A little later, the lawyer stood on his steps and clicked two Polaroids of me in my cape. Obviously, the photos are evidence of something, so I didn't flip him off, but I also didn't smile. Will the landlord come back tomorrow, demanding that I stop wearing the crazy cape and cap? Fine by me; I'll hand out the shop's flyers naked.

My opinion? 

First, LeeAnn & Stevi are nice people, easy to like, and they don't deserve any of this. In two months working for them, I don't have any complaints.

As for the porch, they've brought out only their best merchandise, and the display has never been 'tacky'. The lawyer upstairs wants to pretend there's not a second-hand shop — two of them, actually — under his floorboards?

And tacky or not, it's LeeAnn & Stevi's porch — part of the square footage they're renting, and part of the shop. Neither the lawyer nor his clients use it; the stairs leading to the third floor are beside the porch, with a view of the porch, but they have no access.

As ordered, Stevi brought the merchandise into the shop, so the porch is empty again, but she says she's going to call her lawyer. I don't see how the landlord can stop them from putting merchandise on the porch, unless it's prohibited by the lease.

After the landlord left, the ladies were in a grumpy mood. LeeAnn mentioned that business has been terrible, and that they actually had zero sales all day, one of the days I wasn't on the sidewalk handing out flyers.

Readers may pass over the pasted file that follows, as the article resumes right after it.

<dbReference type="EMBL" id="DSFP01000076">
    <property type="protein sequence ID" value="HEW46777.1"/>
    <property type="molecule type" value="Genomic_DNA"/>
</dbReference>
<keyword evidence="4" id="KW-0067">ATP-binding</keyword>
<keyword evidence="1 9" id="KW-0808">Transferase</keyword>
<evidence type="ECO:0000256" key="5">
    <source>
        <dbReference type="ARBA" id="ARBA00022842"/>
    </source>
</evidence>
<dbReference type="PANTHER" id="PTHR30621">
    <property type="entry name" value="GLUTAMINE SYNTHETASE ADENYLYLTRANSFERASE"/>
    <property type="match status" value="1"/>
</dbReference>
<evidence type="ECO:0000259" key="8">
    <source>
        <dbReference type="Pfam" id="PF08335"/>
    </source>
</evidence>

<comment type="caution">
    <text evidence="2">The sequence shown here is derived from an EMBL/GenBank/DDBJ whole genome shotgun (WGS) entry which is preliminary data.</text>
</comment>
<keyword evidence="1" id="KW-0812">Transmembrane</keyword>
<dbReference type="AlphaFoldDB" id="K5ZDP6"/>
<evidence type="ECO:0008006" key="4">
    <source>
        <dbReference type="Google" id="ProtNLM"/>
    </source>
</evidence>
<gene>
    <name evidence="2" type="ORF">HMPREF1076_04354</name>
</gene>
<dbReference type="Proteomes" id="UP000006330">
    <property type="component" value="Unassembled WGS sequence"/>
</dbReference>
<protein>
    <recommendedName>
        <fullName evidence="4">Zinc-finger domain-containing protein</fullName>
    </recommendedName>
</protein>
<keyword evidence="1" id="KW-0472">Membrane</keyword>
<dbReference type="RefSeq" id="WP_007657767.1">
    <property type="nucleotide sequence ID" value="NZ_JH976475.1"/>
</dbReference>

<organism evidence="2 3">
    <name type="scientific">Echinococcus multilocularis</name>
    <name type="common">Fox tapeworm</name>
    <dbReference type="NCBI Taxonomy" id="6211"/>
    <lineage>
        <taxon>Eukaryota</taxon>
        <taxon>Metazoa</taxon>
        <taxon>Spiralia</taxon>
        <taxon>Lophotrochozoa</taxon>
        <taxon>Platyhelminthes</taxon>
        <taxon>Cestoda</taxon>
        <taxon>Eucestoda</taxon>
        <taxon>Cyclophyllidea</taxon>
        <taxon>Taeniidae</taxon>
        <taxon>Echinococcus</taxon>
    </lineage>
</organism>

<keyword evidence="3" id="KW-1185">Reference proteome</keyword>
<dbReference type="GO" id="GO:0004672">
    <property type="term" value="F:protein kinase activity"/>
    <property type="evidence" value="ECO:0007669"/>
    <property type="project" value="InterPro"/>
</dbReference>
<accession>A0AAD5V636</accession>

On the way home, I tacked up a few more of my "I'll do anything" posters, because now I'm skeptical that the shop will be around much longer.

♦ ♦ ♦

A 12-year-old Hispanic girl from the Mission was kidnapped several weeks ago. I found out about this, by reading a photocopied "Have you seen this girl?" poster her family had taped to a telephone pole. 

I read the newspaper six days a week and sometimes on Sundays, so you might think I'd already know about this crime in my community, but nope, it was news to me.

When a 12-year-old suburban white girl was kidnapped a while back, Polly Klaas, it was in the headlines the next morning and every day, until her mangled body was eventually found.

Two kids are kidnapped, but only one of them makes the news. You don't suppose the color of their skin had anything to do with the coverage or lack of coverage, do you?

♦ ♦ ♦

Tonight I read two newspapers, and didn't find a word about yesterday's Muni malfunction. Same as a kidnapping, I would've thought thousands of stranded commuters was newsworthy, but nope. Guess reporters don't take public transit.

From Pathetic Life #12
Thursday, May 4, 1995

This is an entry retyped from an on-paper zine I wrote many years ago, called Pathetic Life. The opinions stated were my opinions then, but might not be my opinions now. Also, I said and did some disgusting things, so parental guidance is advised.